Children's Space Stories

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If your child is fascinated with outer space and science fiction, you have an excellent opportunity to turn him into a reader. The shelves of the local bookstore and library are packed full of space stories targeting children. These stories include alien visitations, spaceship travel and life on other planets. They can spark the young imagination with their speculative story lines and tempt even teenagers back to the bookshelf.

Picture Books

  • While readers of all ages can enjoy picture books, they have special appeal to children ages six and under. Space stories in picture books tend to feature colorful and goofy aliens who are invariably friendly. Some of the aliens live on earth while other pictures books let kids go exploring in space ships. Some examples of this genre include Ted Arnold's "Green Wilma," Jon Scieszka's "Robot Zot!," Patrick O'Brien's "You are the First Kid on Mars," Theresa Heine's "Star Seeker: A Journey to Outer Space," Caroline Castle's "Teatime in Space" and Doug Cushman's "Space Cat."

Chapter Books or Easy Readers

  • Many books target beginning readers. These books are simple enough that early readers can gain confidence and tend to have high appeal subjects. Most space books for this age group focus on the humorous, and like the picture books, contain many brightly colored illustrations. Many of these books are in chapter format, with short chapters. Books for this age group tend to be around 100 pages or less. Examples of space books in this genre include Mike Gorman's "Alien Expedition," Jane Yolen's "Commander Toad in Space," Jonathan Etra's "Aliens for Breakfast," Daniel Pinkwater's "Fat Men from Space," James Kochalka's "Pinky and Stinky" and Bruce Coville's "Space Brat."

Young Adult Novels

  • Young adult novels, also known as juvenile fiction, targets the independent reader. Often there is little to distinguish these books from their adult counterparts except that the protagonists are usually of teen age or younger and there is typically less sex, violence and vulgar language than there is in adult books. Some examples of space books in this genre range from classics to pulp novels to newer fiction. They include Orson Scott Card's "Ender's Game" and the rest of the series set in that universe, Madeline L'Engle's "A Wrinkle in Time," James Patterson's "Daniel X: Alien Hunter," Stephen Hawking's "George's Secret Key to the Universe," Philip Reeve's "Larklight," Katherine Applegate's "Mayflower Project" and Sylvia Waugh's "Space Race."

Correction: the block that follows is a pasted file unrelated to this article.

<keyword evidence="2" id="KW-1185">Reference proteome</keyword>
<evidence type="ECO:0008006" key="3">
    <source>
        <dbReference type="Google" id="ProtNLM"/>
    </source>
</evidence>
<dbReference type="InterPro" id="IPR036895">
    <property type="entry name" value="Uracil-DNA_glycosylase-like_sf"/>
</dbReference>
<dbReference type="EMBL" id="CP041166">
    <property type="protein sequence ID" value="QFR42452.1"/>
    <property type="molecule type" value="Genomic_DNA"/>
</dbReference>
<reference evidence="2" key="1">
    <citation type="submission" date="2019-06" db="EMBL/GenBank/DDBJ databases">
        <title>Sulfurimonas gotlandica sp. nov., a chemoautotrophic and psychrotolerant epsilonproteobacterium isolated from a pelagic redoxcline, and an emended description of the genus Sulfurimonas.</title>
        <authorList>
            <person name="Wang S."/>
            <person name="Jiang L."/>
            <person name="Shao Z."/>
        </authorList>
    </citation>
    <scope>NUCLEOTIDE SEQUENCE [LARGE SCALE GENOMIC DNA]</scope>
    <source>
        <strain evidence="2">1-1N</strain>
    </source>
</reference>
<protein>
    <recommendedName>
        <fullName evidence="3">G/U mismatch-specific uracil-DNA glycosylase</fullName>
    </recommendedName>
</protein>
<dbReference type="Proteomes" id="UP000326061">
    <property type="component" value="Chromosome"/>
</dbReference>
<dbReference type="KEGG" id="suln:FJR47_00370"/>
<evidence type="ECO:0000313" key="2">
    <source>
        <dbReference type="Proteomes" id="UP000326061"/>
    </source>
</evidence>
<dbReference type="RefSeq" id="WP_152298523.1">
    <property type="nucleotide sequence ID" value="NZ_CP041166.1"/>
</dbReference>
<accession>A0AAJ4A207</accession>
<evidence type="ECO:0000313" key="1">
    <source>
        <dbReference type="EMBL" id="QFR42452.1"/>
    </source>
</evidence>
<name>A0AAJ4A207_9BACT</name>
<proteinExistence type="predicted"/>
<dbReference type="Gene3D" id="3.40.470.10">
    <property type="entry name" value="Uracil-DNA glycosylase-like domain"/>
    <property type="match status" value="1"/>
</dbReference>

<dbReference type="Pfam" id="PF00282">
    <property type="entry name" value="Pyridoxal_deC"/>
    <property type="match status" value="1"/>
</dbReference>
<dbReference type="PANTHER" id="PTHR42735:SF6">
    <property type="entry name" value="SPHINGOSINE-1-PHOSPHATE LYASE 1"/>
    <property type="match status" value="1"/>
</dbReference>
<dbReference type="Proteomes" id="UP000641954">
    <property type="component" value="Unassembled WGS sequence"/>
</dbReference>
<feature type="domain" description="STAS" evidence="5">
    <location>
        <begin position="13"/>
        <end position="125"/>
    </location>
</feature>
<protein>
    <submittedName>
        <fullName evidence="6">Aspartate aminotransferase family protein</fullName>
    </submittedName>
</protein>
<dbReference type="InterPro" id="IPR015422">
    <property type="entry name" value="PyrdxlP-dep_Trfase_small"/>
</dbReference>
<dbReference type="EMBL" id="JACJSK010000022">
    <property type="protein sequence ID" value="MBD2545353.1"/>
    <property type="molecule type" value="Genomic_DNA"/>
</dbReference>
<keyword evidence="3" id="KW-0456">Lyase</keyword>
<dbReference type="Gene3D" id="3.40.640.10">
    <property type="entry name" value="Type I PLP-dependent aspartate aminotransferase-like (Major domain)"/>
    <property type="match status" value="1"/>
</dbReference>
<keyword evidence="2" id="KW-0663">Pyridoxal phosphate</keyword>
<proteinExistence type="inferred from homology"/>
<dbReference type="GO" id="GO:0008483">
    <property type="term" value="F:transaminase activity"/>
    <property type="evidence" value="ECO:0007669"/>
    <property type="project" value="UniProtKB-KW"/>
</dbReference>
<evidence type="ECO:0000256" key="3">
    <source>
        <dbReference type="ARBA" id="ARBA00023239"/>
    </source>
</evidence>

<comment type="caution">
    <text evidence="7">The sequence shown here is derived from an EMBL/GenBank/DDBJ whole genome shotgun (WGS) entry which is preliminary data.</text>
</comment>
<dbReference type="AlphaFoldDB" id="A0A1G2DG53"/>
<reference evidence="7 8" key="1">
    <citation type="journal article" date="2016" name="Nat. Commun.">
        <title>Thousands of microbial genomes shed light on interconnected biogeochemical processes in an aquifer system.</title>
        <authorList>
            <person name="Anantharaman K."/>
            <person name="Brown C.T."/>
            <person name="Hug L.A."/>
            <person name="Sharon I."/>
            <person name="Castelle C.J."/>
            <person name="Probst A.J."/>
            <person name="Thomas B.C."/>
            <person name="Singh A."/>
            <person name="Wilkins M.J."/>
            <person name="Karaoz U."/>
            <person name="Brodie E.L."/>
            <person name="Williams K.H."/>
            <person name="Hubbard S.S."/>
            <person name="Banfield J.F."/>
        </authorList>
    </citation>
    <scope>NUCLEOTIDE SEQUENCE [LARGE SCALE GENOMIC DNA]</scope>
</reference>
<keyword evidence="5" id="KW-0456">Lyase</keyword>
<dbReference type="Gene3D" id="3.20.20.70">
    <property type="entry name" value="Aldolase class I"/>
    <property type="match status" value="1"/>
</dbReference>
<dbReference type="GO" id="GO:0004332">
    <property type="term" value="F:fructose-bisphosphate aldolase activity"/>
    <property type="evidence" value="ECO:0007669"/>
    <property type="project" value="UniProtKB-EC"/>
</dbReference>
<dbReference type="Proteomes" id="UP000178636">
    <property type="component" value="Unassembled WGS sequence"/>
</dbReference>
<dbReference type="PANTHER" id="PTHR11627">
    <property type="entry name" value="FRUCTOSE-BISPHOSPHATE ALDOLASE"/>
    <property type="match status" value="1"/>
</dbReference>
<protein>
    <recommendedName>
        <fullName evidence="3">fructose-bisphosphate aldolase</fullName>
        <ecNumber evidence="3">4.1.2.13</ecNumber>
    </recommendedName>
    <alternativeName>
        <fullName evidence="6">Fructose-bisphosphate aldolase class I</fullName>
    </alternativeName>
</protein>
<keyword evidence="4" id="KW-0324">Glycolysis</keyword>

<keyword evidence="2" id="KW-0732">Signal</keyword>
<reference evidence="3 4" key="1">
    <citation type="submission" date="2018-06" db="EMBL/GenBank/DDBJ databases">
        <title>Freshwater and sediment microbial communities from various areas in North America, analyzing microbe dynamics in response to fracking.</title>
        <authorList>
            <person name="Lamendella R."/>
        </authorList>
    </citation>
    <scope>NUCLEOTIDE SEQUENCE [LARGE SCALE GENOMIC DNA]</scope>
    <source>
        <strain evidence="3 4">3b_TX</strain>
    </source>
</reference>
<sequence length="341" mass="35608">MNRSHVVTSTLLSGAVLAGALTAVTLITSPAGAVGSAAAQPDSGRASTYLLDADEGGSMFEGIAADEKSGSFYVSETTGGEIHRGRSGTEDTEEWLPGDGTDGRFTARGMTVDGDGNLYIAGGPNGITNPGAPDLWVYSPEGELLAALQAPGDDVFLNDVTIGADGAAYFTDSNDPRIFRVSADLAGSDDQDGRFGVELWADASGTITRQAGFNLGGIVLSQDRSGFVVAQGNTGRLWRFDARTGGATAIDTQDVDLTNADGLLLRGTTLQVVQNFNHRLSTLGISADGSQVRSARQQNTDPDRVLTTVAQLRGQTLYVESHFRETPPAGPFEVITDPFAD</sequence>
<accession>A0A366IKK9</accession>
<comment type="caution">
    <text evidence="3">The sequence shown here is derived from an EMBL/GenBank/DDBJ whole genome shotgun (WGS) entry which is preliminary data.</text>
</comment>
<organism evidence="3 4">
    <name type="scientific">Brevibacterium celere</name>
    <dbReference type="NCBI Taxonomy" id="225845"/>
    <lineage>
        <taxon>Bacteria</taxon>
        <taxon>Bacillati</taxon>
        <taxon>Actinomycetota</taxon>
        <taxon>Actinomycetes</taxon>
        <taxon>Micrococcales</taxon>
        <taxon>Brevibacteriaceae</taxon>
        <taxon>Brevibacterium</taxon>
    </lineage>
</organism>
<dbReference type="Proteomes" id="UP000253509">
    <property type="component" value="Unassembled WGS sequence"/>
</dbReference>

Adult Books Appropriate for Children

  • Many so-called adult novels are also appropriate for children, especially pre-teens and teens. It is important to vet adult science fiction novels carefully as many of them, especially the early ones in the genre, are heavy on sexual content, often exploring different forms of sexuality as humans interact with aliens. Use your judgment about the maturity of your child and how much she is able to handle. Some examples of adult novels set in space or involving space travel that may appeal to the younger set include such classics as Arthur Clarke's "2001," Isaac Asimov's Foundation series and the "I, Robot" series," H.G. Wells' "The Time Machine," Douglas Adams' "Hitchhikers Guide to the Galaxy," and Frank Herbert's Dune series.

Books Based on Movies or Television

  • Another way to introduce children to space stories is by hooking them in through some of their favorite television shows or movies. While few of the books in this genre represent great literature, they do provide solid entertainment. Nearly every movie has a novelization, most of which are better read after the movie. Major space operas also have series of books that have been written to fill in "gaps" in the shows. Star Wars has hundreds of books as does every incarnation of Star Trek. Shows such as Battlestar Galactica and Babylon 5 also have novels that accompany the series.

References

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